Detection of targets moving within a field of interest is a fundamental service Wireless Sensor Network (WSN) service. The WSN's target detection performance is directly related to the placement of the sensors within the field of interest. In this paper, we address the problem of deterministic sensor deployment on the plane and in space, for the purpose of detecting mobile targets. We map the target detection problem to a line-set intersection problem and derive analytic expressions for the probability of detecting mobile targets. Compared to previous works, our mapping allows us to consider sensors with heterogeneous sensing capabilities, thus analyzing sensor networks that employ multiple sensing modalities. We show that the complexity of evaluating the target detection probability grows exponentially with the network size and, hence, derive appropriate lower and upper bounds. We also show that maximizing the lower bound on the probability for target detection on the plane and in space, is analogous to the problem of minimizing the average symbol error probability in two-dimensional and three-dimensional digital modulation schemes, respectively, over additive white Gaussian noise. These problems can be addressed using the circle packing problem for the plane, and the sphere packing problem for space. Using the analogy to digital modulation schemes, we derive sensor constellations from well known signal constellations with low average symbol error probability.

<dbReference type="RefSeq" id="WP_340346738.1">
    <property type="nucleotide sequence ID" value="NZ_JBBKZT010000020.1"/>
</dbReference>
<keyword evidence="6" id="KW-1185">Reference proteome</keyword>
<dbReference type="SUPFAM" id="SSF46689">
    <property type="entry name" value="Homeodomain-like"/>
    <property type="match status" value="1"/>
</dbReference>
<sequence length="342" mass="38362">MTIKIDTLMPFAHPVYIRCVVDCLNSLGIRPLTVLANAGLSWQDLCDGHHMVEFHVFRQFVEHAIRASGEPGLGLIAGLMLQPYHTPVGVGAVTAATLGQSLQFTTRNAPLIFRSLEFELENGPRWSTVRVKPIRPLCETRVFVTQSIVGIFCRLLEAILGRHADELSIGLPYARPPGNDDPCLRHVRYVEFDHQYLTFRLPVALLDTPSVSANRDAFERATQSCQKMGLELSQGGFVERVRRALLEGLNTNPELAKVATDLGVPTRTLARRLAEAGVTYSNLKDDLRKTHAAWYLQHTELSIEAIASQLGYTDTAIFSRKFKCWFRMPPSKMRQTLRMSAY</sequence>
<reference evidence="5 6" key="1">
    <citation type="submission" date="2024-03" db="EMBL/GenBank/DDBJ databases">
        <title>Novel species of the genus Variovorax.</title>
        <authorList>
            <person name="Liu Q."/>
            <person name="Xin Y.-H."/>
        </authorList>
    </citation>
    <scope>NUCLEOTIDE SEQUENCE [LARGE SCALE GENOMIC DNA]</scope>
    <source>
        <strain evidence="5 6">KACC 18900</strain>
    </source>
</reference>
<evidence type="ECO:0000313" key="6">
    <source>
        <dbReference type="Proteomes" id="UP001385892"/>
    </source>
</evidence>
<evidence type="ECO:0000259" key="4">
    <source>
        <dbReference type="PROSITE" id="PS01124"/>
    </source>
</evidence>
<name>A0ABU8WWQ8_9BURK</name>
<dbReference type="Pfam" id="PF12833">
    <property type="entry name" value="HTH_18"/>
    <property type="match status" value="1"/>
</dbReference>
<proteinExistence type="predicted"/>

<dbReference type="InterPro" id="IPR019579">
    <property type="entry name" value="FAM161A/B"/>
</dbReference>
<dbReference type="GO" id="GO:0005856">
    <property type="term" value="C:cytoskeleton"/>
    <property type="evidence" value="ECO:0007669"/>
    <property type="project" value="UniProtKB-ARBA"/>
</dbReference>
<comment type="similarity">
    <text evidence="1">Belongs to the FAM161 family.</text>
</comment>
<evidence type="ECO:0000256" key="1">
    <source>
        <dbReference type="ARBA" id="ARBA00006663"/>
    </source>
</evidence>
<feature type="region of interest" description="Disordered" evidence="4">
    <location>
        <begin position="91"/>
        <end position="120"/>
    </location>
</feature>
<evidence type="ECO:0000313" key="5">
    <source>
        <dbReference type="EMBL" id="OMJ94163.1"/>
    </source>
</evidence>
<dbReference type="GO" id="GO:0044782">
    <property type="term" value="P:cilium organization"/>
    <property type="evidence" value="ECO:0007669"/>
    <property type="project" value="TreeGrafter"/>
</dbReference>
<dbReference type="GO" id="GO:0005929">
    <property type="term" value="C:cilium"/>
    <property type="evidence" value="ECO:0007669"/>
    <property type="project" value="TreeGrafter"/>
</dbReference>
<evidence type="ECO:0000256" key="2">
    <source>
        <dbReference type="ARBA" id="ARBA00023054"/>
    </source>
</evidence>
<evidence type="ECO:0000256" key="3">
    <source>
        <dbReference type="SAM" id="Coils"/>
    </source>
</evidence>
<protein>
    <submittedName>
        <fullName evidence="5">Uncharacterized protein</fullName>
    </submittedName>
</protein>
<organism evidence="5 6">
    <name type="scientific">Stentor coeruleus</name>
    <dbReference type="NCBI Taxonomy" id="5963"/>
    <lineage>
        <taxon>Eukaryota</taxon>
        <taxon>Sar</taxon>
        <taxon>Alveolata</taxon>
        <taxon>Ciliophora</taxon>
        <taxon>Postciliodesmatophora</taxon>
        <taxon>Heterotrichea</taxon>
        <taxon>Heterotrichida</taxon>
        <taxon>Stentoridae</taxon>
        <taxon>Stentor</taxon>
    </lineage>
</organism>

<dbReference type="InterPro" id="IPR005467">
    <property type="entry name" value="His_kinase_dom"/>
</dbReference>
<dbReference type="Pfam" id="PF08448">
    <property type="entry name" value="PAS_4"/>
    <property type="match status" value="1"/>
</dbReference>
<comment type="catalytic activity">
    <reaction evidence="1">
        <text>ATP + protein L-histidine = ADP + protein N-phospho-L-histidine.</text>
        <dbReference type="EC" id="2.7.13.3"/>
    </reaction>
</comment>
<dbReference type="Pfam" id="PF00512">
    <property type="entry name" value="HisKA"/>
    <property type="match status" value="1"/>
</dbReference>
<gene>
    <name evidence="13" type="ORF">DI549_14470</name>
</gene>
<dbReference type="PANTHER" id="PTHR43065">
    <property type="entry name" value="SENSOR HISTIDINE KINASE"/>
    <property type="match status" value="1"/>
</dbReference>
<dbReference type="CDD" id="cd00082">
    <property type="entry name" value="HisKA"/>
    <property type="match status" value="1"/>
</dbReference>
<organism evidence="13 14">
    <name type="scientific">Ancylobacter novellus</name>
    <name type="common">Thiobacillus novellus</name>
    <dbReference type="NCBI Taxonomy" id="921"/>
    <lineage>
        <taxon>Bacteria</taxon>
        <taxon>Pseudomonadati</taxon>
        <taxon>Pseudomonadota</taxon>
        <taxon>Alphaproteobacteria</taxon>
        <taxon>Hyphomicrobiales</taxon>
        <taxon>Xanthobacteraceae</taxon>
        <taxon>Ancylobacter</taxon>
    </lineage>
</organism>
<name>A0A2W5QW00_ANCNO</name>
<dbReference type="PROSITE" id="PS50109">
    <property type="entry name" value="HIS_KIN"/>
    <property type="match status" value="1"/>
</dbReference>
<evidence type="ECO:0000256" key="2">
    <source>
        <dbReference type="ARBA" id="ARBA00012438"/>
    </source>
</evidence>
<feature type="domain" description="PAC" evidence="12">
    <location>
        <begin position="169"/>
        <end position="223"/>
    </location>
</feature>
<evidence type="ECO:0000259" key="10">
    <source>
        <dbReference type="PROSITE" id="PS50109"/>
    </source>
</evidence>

- Target detection
ASJC Scopus subject areas
- Information Systems
- Computer Networks and Communications
- Electrical and Electronic Engineering